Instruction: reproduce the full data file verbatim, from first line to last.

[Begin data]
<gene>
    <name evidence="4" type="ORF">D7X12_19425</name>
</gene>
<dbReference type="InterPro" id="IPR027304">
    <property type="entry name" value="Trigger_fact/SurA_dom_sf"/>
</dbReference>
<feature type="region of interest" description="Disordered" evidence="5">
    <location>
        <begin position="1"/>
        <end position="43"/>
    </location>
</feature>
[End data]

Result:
<gene>
    <name evidence="4" type="ORF">D7X12_19425</name>
</gene>
<dbReference type="InterPro" id="IPR027304">
    <property type="entry name" value="Trigger_fact/SurA_dom_sf"/>
</dbReference>
<feature type="region of interest" description="Disordered" evidence="5">
    <location>
        <begin position="1"/>
        <end position="43"/>
    </location>
</feature>